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Kindergarten Libertariansim, With Prof. Althouse

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Adam Litpak had a good article noting that Verrilli’s oral argument appealed to Kennedy with the freedom-enhancing qualities of the Affordable Care Act. This motivated Ann Althouse, who didn’t seem to even understand the argument, to respond like a member of their junior high school’s Ayn Rand club participating as their team’s third-stringers at the forensics meet:

“Liberty” is a high abstraction. What is it about the liberty of compulsion to buy an expensive health insurance policy that Justice Kennedy is supposed to find appealing? Just because someone loves liberty doesn’t mean they’re going to love everything you slap a “liberty” label on!

Obviously, as a complacent reactionary who benefits from the security of taxpayer-funded health insurance Althouse can’t grasp why universal health care might be freedom-enhancing, but it’s not at all complicated:

  • First of all, Althouse seems to assume that everyone who is uninsured wouldn’t want affordable insurance if they could get it, as if many people don’t have health insurance because of pre-existing conditions or because it’s not affordable for ordinary workers under the status quo.
  • Once we move past this silly assumption, it’s not difficult to see the point the SG was making.   Universal health care has freedom-enhancing properties in a lot of ways: it allows you to move, or engage in entrepreneurial activities, without losing the employer-based coverage that is the only practical means of obtaining insurance for those who aren’t poor or extremely wealthy.  Mobility, particularly in American constitutionalism, has always been a treasured liberty.  Bankruptcy is, to put it mildly, detrimental to liberty in all kinds of ways.   Beyond that, whether you want to call the security that comes from health coverage freedom-enhancing is a matter of taste, but this security is certainly more valuable to most people that the “freedom” of knowing that you can be bankrupted by an accident or unforeseen illness.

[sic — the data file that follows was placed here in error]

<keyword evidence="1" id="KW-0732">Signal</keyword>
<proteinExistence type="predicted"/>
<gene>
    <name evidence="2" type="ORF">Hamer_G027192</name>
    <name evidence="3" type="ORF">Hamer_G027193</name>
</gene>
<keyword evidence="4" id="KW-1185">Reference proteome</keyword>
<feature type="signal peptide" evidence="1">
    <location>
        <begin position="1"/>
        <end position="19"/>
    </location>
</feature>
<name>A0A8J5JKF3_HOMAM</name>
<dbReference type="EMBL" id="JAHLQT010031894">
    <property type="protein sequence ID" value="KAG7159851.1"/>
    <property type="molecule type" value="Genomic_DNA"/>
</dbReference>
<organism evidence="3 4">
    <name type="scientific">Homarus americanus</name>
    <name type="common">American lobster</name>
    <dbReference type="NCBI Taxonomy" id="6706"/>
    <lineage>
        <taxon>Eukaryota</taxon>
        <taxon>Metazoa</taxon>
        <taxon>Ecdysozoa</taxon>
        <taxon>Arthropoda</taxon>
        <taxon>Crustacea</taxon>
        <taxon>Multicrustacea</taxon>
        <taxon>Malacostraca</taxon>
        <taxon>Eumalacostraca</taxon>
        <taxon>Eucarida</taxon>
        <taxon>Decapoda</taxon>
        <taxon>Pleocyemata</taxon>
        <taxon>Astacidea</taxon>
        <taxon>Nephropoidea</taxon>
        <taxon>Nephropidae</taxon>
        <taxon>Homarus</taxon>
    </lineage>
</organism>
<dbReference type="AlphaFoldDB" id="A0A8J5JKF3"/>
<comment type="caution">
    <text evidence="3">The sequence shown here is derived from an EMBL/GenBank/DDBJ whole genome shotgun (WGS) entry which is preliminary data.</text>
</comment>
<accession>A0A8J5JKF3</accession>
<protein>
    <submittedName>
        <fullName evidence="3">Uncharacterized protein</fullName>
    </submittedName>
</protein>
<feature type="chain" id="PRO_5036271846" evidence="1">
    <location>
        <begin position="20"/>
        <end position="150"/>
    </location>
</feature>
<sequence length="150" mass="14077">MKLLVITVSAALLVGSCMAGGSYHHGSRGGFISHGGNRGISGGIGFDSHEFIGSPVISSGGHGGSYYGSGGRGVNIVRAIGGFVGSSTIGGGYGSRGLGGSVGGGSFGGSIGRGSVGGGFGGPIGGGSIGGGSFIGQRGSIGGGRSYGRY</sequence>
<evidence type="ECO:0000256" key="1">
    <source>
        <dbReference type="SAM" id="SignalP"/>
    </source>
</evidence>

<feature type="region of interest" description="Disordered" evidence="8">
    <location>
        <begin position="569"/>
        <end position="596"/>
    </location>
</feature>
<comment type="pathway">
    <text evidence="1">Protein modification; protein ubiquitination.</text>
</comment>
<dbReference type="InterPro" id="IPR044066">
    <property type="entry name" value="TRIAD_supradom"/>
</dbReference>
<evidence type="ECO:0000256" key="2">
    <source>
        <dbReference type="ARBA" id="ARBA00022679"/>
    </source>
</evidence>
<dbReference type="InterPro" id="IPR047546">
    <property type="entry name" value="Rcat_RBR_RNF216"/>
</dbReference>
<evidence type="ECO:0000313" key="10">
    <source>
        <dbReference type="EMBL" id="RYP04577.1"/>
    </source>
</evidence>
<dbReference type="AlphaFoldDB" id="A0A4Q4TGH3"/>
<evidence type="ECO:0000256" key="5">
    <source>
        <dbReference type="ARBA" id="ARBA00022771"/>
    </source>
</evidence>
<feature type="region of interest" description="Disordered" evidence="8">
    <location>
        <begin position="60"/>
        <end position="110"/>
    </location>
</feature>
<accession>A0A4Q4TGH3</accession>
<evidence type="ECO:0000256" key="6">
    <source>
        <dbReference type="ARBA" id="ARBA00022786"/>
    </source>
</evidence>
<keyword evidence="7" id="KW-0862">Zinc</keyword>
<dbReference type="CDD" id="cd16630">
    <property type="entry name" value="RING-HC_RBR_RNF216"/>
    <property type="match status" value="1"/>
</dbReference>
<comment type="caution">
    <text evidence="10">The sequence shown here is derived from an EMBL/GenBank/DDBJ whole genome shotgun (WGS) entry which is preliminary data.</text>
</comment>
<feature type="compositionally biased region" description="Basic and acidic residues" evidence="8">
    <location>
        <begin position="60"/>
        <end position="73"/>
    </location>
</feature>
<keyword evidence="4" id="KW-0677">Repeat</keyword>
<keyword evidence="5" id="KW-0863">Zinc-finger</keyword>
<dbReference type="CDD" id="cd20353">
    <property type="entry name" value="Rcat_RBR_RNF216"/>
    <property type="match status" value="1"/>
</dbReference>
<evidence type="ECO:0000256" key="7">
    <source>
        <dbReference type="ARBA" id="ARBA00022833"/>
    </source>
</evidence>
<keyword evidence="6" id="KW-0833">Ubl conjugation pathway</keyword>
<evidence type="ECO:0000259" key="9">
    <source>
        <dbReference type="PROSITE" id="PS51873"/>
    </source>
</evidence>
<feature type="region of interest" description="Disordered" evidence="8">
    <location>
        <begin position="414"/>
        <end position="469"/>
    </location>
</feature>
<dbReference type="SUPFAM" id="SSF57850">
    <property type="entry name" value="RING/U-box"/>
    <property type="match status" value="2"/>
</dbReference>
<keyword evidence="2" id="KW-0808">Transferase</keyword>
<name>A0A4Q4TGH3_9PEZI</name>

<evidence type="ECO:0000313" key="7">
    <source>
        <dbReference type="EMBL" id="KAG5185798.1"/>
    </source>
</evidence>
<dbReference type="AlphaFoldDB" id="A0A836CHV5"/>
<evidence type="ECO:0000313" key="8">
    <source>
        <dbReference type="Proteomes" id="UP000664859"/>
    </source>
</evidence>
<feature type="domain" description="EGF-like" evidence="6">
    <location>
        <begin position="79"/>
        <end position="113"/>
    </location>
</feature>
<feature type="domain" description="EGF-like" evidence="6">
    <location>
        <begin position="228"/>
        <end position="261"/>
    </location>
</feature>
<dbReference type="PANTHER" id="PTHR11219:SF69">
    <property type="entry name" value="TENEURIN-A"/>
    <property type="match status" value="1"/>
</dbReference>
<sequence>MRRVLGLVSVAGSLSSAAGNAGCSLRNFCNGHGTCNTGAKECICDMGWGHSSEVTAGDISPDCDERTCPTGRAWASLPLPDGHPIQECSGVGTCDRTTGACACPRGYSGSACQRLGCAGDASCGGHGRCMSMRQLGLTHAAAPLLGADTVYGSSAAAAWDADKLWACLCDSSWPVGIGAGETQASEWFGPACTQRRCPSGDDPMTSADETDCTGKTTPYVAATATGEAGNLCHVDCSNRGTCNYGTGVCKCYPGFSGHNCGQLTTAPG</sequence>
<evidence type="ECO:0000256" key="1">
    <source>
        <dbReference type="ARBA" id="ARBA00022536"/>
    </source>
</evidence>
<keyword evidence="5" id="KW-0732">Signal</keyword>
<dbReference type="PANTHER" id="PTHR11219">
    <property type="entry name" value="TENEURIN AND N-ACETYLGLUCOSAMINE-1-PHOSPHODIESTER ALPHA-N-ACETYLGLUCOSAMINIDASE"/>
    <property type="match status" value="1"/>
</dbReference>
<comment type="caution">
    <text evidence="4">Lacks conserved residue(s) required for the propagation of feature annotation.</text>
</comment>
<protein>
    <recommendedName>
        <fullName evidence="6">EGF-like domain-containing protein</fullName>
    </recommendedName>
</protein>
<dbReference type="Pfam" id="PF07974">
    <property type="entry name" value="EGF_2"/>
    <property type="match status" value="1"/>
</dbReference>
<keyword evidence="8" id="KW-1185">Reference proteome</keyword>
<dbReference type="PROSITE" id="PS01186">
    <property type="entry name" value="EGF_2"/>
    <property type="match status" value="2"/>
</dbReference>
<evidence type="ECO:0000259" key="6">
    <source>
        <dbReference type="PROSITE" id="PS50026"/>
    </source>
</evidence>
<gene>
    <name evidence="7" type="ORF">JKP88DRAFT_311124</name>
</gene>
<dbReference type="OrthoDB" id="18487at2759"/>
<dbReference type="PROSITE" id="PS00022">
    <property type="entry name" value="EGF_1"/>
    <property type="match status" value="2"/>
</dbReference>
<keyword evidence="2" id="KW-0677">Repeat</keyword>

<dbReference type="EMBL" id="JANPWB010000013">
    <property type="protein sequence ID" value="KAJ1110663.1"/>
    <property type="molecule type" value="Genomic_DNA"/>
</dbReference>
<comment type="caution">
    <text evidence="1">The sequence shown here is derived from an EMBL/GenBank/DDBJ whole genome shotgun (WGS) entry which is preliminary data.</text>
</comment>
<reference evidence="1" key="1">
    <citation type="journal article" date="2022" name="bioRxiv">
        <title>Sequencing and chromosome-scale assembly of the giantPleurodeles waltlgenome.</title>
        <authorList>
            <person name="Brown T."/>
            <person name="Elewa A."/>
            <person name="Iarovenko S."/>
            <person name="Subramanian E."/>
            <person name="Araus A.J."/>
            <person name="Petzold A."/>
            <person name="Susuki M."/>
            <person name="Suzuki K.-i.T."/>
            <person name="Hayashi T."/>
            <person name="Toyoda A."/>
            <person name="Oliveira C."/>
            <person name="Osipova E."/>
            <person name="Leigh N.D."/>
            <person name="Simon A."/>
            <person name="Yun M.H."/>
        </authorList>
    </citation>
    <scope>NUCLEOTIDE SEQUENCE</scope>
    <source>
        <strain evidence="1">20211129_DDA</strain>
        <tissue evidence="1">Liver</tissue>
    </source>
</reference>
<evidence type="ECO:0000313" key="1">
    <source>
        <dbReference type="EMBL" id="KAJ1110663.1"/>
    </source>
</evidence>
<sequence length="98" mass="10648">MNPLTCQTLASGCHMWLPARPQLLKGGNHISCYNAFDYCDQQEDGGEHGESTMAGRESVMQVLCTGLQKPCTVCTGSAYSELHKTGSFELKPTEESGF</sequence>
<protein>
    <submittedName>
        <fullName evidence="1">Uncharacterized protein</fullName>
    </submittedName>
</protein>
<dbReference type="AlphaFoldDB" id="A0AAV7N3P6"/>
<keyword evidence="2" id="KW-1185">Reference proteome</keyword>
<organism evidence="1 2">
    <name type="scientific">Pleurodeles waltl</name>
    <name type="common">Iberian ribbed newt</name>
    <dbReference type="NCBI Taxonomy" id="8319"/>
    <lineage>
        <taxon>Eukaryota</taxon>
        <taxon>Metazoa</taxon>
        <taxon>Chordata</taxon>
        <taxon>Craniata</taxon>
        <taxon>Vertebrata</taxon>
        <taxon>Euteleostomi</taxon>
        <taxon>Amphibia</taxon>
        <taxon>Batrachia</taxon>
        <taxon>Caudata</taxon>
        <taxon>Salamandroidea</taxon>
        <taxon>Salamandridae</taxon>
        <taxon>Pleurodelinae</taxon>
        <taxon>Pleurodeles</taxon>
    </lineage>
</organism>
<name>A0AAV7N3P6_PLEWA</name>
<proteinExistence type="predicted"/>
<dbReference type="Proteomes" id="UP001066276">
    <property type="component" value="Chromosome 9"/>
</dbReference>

• The even bigger problem here is that the rugged individualists who go without health insurance are not making a “choice” to be free of state constraint and state-provided benefits.  They are, in fact, making a choice to stick the taxpayers with the bill if they have a medical emergency. Even a moderately sophisticated libertarian understands that the “freedom” to free ride is no freedom at all.   Perhaps Althouse, like the judicial idol she defended so feebly,  would prefer a libertarian dystopia in which people who aren’t lucky enough to have taxpayer-funded health insurance are just left to die from accidents or treatable illnesses.   But whatever they would like the policy baseline to be, what matters both for public policy and for the question of whether the mandate is a necessary and proper part of a concededly constitutional regulatory framework is what the policy baseline under federal, state, and common law actually is.  Kennedy actually showed some signs of understanding this, one of the few bright spots to come from the three days of depressingly inept work by he and his Republican colleagues.
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